To Five Axes And Beyond: Meet Sarah Cave

To those of you who are regular readers of this blog, it will not be news to you that I attended the LINLEY summer school back in August. It was through this course though, that I became acquainted with the lovely Jonathan Rose (, one of LINLEY’s master craftsmen. It was a shame that we weren’t able to fit a tour of Jonathan’s workshop into the busy schedule of the summer school, however to my delight I discovered that as part of a study trip with my college, Rycotewood Furniture Centre (Oxford), where Jon himself attended during his years of training, we would get the opportunity to visit him.

During the LINLEY summer school I had the chance to ask Jon many questions about the ins and outs of his business, and– of course I approached the subject of the gender balance within his workshop. He explained that there was only one female employee out of his eleven workers. Sarah Cave worked as a cabinetmaker for Jonathan for several years before she took on the role as the CNC (computer numerically controlled- machines) operator in the workshop. Jon explained how she had really taken to the equipment and showed a high level of skill and ability that even surpass him! I was interested to find out more about Sarah, as ‘female cabinetmakers’ alone are a rarity, but I supposed ‘female CNC operators’ are even more so…


How did you get into furniture making?

I actually spent much of my school and college years wanting to become a 2D artist, however whilst completing a GNVQ in Art & Design, I decided that I enjoyed making 3D pieces more and made one small piece of furniture during the course. My father was a toolmaker and CAD technician by trade, as well as a keen DIYer! I was very much influenced by this and after investigating what degree courses were available I applied for a place at Shrewsbury.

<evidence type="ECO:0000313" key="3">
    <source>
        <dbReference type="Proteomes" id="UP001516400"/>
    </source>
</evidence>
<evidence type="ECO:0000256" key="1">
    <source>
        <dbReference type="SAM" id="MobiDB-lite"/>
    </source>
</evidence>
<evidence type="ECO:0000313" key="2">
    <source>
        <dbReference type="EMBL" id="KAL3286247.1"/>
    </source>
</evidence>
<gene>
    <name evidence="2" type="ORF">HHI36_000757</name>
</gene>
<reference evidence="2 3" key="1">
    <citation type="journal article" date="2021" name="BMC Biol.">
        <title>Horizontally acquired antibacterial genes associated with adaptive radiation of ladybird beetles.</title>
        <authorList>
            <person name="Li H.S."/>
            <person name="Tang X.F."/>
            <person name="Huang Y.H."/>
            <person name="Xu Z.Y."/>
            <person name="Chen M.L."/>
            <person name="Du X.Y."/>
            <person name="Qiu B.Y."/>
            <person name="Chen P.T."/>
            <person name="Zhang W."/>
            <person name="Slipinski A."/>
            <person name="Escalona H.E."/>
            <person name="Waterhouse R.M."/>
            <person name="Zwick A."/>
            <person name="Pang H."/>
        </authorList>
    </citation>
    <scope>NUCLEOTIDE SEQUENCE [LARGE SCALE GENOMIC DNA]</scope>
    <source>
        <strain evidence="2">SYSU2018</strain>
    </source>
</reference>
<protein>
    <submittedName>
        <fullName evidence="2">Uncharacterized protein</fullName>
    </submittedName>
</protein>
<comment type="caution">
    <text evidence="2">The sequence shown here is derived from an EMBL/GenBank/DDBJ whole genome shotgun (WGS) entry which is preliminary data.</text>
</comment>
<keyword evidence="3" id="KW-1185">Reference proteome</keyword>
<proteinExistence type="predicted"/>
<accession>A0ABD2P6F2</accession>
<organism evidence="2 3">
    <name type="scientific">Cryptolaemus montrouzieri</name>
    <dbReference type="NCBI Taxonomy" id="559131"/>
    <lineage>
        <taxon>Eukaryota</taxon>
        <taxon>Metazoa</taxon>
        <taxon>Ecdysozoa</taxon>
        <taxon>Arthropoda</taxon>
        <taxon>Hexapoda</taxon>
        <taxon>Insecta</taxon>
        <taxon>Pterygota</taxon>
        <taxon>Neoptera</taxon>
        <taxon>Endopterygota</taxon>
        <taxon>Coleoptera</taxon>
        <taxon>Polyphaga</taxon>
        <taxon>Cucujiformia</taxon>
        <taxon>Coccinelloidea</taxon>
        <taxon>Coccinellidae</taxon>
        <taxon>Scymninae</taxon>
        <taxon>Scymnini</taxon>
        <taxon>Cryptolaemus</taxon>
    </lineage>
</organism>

What is your background, where did you train?

I gained a BA Hons in Furniture design at Shrewsbury College back in 2003. The course was designed to teach you everything you needed to become a sole trader. We mainly worked on designing and making pieces in wood, but also did modules on Photography, CAD, Finance, design history, metal working etc.

After gaining my degree I found it quite difficult to get a job – I think because the industry is still very male dominated. I ended up working for Mark Wilkinson Furniture making curved kitchen cupboards and dining tables and progressed to the RnD (Research and Development) department. I was there for 3 years before starting work at Jonathan Rose Fine Furniture.


How does experience in making help with your CAD role? – would you say CAD workers are the new type of craftspeople?

I think having the experience of working at the bench for over 12 years before becoming involved in CAD has been a huge advantage. I understand how pieces are made and the processes the maker will have to go through to complete the piece. I’m now a cog in a wheel, providing components to the makers in our company. I have the knowledge and expertise with the 5 axes CNC router, but ultimately it is the maker’s piece to complete, and I’m guided by their requirements. CAD workers are not ‘the’ new type of craftspeople but it’s certainly ‘a’ craft in itself. By having the CNC routers within our company we have more control over what we do and a wider scope in the type of commissions we accept.


Has being female affected your experiences within the industry?

Sometimes it has been a very difficult experience with a few male workers in my previous workplace either being threatening or making sexual comments to me. I luckily had a good group of guys who stood up for me, but to be honest a male factory environment didn’t work for me. At Jonathan Rose I’ve never had any problems with that, so maybe I was just unlucky with my first job? I wouldn’t want to put anyone off, but I think you have to be prepared to have a thick skin as a woman in this trade, especially on the factory/production side.


What advice would you give to other women hoping to pursue furniture and craft as a career? – In particular CAD roles?

Be the best, if you do your job well you’ll get the respect in the end.


How do you think CAD technology will continue to develop and shape the future of the industry?

Of course, I think that more and more companies will invest in CAD & CNC machines, which if used appropriately will aid development. However there will always be a place for handmade furniture using traditional techniques, so don’t throw away your chisels yet!

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